By Jonathan Overend
BBC Sport at Flushing Meadows
Blake is no stranger to the catwalk
The local hero bounds about the court like the coolest man in town.
He could be a basketball player; all frizzy hair and sleeveless, decked in all black, baggy regalia.
At change of ends, the sound system blasts out the urban rap track of the summer, 50 Cent's "In Da Club".
A couple, draped in stars and stripes, throw their large fries in the air as they leap from their top-tier seats to celebrate a wonderful rally.
Welcome to the US Open night session; welcome to "prime time".
US television lives and dies by the success of its prime time output.
That is why a star like James Blake, the 23-year-old with the dreadlocks and the streetwise style, is a rare and valuable commodity.
He has always been a star, signed up to the IMG modelling agency almost as soon as he'd won a tennis match.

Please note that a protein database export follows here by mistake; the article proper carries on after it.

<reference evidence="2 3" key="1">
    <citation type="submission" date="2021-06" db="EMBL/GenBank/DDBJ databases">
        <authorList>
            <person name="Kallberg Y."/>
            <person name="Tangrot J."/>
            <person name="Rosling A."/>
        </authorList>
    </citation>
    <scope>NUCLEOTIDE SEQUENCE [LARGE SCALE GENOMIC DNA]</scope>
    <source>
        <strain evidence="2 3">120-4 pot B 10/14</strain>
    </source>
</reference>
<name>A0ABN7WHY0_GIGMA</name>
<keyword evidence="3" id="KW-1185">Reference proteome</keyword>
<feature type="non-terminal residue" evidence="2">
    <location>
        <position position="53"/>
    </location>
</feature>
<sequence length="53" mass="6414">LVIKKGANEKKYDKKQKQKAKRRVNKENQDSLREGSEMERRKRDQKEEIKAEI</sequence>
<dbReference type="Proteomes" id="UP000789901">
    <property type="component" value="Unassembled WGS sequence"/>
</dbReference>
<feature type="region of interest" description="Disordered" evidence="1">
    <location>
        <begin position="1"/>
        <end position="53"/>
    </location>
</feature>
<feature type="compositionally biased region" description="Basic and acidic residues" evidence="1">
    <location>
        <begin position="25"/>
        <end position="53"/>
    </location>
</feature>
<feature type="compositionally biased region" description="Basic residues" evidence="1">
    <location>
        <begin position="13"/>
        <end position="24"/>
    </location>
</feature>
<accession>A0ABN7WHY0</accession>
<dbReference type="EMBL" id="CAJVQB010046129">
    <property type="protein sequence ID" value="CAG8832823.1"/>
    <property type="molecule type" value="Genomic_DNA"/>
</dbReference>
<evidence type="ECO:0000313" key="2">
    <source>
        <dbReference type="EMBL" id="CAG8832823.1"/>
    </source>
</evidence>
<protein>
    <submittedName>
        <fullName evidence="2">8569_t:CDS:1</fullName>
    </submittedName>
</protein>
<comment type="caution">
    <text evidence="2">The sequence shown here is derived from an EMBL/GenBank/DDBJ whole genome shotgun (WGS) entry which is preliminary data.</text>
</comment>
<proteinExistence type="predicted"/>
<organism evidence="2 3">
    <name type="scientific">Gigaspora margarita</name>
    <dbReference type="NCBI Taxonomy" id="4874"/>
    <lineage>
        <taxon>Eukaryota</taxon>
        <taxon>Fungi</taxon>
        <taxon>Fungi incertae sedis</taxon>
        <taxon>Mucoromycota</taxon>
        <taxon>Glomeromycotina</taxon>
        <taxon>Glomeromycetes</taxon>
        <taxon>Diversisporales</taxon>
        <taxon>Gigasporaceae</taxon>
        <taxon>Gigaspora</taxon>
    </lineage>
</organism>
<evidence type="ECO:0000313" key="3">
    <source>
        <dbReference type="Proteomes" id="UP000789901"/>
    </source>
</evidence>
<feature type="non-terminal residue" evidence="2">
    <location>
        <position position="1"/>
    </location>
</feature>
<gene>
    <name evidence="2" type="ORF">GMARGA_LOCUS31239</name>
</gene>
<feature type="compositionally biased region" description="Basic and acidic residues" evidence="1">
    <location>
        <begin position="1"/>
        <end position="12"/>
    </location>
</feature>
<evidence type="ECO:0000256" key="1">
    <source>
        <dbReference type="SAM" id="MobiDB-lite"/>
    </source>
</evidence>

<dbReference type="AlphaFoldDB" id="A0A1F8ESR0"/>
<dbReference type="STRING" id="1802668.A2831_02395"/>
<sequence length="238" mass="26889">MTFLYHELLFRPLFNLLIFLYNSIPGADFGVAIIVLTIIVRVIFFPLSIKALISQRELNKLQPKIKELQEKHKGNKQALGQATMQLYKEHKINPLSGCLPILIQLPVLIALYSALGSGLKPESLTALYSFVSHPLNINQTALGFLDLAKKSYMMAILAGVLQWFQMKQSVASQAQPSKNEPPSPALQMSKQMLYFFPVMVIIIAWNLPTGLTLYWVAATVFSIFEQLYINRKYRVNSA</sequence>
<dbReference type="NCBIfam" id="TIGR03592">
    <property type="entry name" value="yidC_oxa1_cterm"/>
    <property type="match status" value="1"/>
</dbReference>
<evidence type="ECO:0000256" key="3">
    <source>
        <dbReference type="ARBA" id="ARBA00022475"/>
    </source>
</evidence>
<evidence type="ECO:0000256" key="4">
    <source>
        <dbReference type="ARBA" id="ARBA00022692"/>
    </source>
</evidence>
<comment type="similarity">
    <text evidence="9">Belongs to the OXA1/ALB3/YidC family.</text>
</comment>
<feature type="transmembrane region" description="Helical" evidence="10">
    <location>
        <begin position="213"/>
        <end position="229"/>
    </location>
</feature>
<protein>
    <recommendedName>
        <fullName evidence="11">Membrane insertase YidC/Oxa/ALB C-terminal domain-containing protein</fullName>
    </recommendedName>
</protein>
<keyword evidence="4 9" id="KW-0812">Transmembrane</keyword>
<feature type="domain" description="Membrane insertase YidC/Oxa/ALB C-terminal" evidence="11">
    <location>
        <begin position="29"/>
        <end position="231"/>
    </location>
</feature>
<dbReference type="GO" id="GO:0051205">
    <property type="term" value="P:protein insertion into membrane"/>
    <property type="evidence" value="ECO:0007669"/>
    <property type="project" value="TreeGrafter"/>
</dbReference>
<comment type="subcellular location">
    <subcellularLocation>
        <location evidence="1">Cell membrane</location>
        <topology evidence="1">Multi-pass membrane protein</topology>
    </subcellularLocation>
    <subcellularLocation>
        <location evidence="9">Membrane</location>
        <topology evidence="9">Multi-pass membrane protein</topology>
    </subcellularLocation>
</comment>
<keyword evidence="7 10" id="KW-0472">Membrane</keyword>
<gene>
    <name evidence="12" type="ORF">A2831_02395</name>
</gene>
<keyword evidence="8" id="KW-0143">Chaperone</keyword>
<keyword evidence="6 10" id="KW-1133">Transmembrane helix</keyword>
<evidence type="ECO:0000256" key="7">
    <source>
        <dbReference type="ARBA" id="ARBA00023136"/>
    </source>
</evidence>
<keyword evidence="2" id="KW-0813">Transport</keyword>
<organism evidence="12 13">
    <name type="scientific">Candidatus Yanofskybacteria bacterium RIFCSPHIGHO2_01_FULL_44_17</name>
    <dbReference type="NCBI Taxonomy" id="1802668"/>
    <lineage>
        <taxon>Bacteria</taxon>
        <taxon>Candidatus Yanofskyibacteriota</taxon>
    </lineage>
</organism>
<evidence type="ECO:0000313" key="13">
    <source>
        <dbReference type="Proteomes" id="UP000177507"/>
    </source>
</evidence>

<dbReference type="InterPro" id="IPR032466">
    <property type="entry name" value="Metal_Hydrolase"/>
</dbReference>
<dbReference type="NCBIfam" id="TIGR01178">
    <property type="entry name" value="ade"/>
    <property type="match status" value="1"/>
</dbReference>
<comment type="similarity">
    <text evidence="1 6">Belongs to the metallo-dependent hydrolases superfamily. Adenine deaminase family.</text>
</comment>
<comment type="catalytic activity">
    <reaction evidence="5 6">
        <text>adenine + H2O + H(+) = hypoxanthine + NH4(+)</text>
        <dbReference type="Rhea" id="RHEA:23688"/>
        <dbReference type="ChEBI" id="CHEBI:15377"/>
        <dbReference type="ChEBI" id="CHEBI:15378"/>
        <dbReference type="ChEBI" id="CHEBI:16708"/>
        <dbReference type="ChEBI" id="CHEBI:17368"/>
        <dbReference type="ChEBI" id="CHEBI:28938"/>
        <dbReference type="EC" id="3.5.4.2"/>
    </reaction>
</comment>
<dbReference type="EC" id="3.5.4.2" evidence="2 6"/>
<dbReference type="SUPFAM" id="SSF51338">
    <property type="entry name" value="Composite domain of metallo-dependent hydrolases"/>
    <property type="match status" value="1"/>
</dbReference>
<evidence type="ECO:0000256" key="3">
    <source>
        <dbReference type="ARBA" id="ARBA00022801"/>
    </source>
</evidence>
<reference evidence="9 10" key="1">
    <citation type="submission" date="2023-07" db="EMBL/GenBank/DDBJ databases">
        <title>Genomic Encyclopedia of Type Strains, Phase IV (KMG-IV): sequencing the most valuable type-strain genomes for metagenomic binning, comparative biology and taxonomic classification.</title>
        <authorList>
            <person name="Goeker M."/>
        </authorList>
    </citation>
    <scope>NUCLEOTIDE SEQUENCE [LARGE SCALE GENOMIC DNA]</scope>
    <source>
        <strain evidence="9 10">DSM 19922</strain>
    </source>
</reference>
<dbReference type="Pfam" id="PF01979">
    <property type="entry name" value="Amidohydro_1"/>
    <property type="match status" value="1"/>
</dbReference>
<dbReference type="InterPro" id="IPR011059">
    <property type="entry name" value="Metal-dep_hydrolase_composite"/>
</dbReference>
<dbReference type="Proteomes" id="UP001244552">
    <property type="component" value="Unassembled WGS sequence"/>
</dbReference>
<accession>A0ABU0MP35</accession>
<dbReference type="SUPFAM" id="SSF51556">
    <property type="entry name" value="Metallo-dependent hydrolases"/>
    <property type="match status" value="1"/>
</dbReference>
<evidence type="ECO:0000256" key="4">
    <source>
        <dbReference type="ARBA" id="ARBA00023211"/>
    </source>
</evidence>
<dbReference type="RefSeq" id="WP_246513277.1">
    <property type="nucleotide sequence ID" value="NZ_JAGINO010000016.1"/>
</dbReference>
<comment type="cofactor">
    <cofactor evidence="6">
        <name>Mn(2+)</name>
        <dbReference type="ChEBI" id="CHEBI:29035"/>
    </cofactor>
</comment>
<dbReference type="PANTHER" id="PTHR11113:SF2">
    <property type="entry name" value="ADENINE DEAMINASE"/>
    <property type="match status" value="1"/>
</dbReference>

His promising career, though, has stalled over the past 12 months.
Shoulder problems affected his preparations for Wimbledon but his progress, generally, hasn't been as impressive as his compatriot Andy Roddick.
But at times, during his straight sets victory over Mariano Zabaleta, Blake showed the ability which caught the eye of his early tutors.
At one point, when stretched on his baseline to his backhand wing, he nimbly switched to play left handed.
He went on to win the point by thrashing a forehand into the body of Zabaleta, much to the joy of the New York crowd.
Much to the delight of the marketing people, Blake enjoys playing up to the crowd.
When there are simple overheads to put away he makes sure he does it in style, leaping, Pete Sampras-style, to "slam dunk" a winner.
Blake, with his Oxfordshire-born mother, would be a fine acquisition for the Lawn Tennis Association, actively tapping up players to spearhead the promotion of their inner-city development scheme.
He needs more results like those at Long Island, in preparation for the US Open, where he reached the final.
He could also do with a good run here at Flushing Meadows because a successful Grand Slam event is, so far, absent from his resume.
With both Williams sisters away, US Television may have been a little concerned about selling their "prime-time" programmes, but as long as Blake hangs around, ratings surely will not be a problem.